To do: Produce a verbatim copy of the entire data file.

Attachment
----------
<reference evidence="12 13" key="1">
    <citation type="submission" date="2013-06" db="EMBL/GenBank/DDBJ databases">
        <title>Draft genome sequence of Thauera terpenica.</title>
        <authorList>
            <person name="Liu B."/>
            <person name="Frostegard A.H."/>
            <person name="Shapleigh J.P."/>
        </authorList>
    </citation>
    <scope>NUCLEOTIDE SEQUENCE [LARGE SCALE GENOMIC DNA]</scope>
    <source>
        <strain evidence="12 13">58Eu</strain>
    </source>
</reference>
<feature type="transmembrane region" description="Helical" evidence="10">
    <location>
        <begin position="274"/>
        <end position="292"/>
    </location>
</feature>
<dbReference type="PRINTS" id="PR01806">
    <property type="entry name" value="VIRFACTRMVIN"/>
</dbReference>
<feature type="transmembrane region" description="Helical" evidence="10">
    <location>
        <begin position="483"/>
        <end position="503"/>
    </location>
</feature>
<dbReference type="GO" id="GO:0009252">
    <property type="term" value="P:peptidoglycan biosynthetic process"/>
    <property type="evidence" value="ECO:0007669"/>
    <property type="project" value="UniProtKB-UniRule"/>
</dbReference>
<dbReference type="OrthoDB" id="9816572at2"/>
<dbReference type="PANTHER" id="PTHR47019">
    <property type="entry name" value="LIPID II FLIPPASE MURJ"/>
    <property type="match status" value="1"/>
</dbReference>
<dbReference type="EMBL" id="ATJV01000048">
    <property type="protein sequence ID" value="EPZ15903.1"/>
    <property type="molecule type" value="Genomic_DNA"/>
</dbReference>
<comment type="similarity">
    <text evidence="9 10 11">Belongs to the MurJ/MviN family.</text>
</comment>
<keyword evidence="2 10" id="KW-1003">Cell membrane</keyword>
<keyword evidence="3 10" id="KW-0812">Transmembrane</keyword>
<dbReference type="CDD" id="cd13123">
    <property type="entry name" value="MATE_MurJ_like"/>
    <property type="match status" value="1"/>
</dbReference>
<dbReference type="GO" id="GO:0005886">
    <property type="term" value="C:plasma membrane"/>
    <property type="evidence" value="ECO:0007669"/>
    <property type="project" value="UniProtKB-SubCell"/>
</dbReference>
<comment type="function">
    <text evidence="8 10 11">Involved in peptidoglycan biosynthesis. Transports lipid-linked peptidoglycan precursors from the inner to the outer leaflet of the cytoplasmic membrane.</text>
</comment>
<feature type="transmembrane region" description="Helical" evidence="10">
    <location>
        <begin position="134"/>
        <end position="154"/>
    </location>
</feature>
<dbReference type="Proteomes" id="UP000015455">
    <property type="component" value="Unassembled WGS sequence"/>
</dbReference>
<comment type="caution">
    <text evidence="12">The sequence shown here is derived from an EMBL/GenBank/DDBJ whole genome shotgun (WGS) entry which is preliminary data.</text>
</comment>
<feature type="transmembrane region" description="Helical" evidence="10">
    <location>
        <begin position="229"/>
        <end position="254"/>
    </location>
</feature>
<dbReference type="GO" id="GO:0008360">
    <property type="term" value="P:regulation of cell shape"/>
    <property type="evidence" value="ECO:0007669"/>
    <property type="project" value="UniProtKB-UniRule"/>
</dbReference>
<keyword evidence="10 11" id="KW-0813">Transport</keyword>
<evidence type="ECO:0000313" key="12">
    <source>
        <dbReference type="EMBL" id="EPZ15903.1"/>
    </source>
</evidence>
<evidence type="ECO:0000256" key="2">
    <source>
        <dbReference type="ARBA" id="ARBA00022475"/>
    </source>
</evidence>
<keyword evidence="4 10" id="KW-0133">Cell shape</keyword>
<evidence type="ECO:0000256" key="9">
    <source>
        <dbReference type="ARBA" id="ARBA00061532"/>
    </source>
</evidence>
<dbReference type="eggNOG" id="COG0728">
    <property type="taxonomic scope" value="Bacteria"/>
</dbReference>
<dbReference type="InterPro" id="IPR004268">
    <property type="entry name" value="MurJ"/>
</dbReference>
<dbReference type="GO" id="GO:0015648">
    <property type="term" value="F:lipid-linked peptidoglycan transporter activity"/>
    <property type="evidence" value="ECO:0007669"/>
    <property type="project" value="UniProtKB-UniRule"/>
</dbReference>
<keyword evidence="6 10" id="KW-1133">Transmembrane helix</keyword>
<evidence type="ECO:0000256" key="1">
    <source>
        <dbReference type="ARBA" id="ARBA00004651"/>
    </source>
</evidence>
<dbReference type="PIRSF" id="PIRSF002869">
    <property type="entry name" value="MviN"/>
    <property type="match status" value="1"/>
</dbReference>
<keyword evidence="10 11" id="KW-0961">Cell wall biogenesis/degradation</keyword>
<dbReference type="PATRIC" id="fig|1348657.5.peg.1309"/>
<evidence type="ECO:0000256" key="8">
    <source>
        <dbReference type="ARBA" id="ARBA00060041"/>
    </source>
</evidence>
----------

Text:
<reference evidence="12 13" key="1">
    <citation type="submission" date="2013-06" db="EMBL/GenBank/DDBJ databases">
        <title>Draft genome sequence of Thauera terpenica.</title>
        <authorList>
            <person name="Liu B."/>
            <person name="Frostegard A.H."/>
            <person name="Shapleigh J.P."/>
        </authorList>
    </citation>
    <scope>NUCLEOTIDE SEQUENCE [LARGE SCALE GENOMIC DNA]</scope>
    <source>
        <strain evidence="12 13">58Eu</strain>
    </source>
</reference>
<feature type="transmembrane region" description="Helical" evidence="10">
    <location>
        <begin position="274"/>
        <end position="292"/>
    </location>
</feature>
<dbReference type="PRINTS" id="PR01806">
    <property type="entry name" value="VIRFACTRMVIN"/>
</dbReference>
<feature type="transmembrane region" description="Helical" evidence="10">
    <location>
        <begin position="483"/>
        <end position="503"/>
    </location>
</feature>
<dbReference type="GO" id="GO:0009252">
    <property type="term" value="P:peptidoglycan biosynthetic process"/>
    <property type="evidence" value="ECO:0007669"/>
    <property type="project" value="UniProtKB-UniRule"/>
</dbReference>
<dbReference type="OrthoDB" id="9816572at2"/>
<dbReference type="PANTHER" id="PTHR47019">
    <property type="entry name" value="LIPID II FLIPPASE MURJ"/>
    <property type="match status" value="1"/>
</dbReference>
<dbReference type="EMBL" id="ATJV01000048">
    <property type="protein sequence ID" value="EPZ15903.1"/>
    <property type="molecule type" value="Genomic_DNA"/>
</dbReference>
<comment type="similarity">
    <text evidence="9 10 11">Belongs to the MurJ/MviN family.</text>
</comment>
<keyword evidence="2 10" id="KW-1003">Cell membrane</keyword>
<keyword evidence="3 10" id="KW-0812">Transmembrane</keyword>
<dbReference type="CDD" id="cd13123">
    <property type="entry name" value="MATE_MurJ_like"/>
    <property type="match status" value="1"/>
</dbReference>
<dbReference type="GO" id="GO:0005886">
    <property type="term" value="C:plasma membrane"/>
    <property type="evidence" value="ECO:0007669"/>
    <property type="project" value="UniProtKB-SubCell"/>
</dbReference>
<comment type="function">
    <text evidence="8 10 11">Involved in peptidoglycan biosynthesis. Transports lipid-linked peptidoglycan precursors from the inner to the outer leaflet of the cytoplasmic membrane.</text>
</comment>
<feature type="transmembrane region" description="Helical" evidence="10">
    <location>
        <begin position="134"/>
        <end position="154"/>
    </location>
</feature>
<dbReference type="Proteomes" id="UP000015455">
    <property type="component" value="Unassembled WGS sequence"/>
</dbReference>
<comment type="caution">
    <text evidence="12">The sequence shown here is derived from an EMBL/GenBank/DDBJ whole genome shotgun (WGS) entry which is preliminary data.</text>
</comment>
<feature type="transmembrane region" description="Helical" evidence="10">
    <location>
        <begin position="229"/>
        <end position="254"/>
    </location>
</feature>
<dbReference type="GO" id="GO:0008360">
    <property type="term" value="P:regulation of cell shape"/>
    <property type="evidence" value="ECO:0007669"/>
    <property type="project" value="UniProtKB-UniRule"/>
</dbReference>
<keyword evidence="10 11" id="KW-0813">Transport</keyword>
<evidence type="ECO:0000313" key="12">
    <source>
        <dbReference type="EMBL" id="EPZ15903.1"/>
    </source>
</evidence>
<evidence type="ECO:0000256" key="2">
    <source>
        <dbReference type="ARBA" id="ARBA00022475"/>
    </source>
</evidence>
<keyword evidence="4 10" id="KW-0133">Cell shape</keyword>
<evidence type="ECO:0000256" key="9">
    <source>
        <dbReference type="ARBA" id="ARBA00061532"/>
    </source>
</evidence>
<dbReference type="eggNOG" id="COG0728">
    <property type="taxonomic scope" value="Bacteria"/>
</dbReference>
<dbReference type="InterPro" id="IPR004268">
    <property type="entry name" value="MurJ"/>
</dbReference>
<dbReference type="GO" id="GO:0015648">
    <property type="term" value="F:lipid-linked peptidoglycan transporter activity"/>
    <property type="evidence" value="ECO:0007669"/>
    <property type="project" value="UniProtKB-UniRule"/>
</dbReference>
<keyword evidence="6 10" id="KW-1133">Transmembrane helix</keyword>
<evidence type="ECO:0000256" key="1">
    <source>
        <dbReference type="ARBA" id="ARBA00004651"/>
    </source>
</evidence>
<dbReference type="PIRSF" id="PIRSF002869">
    <property type="entry name" value="MviN"/>
    <property type="match status" value="1"/>
</dbReference>
<keyword evidence="10 11" id="KW-0961">Cell wall biogenesis/degradation</keyword>
<dbReference type="PATRIC" id="fig|1348657.5.peg.1309"/>
<evidence type="ECO:0000256" key="8">
    <source>
        <dbReference type="ARBA" id="ARBA00060041"/>
    </source>
</evidence>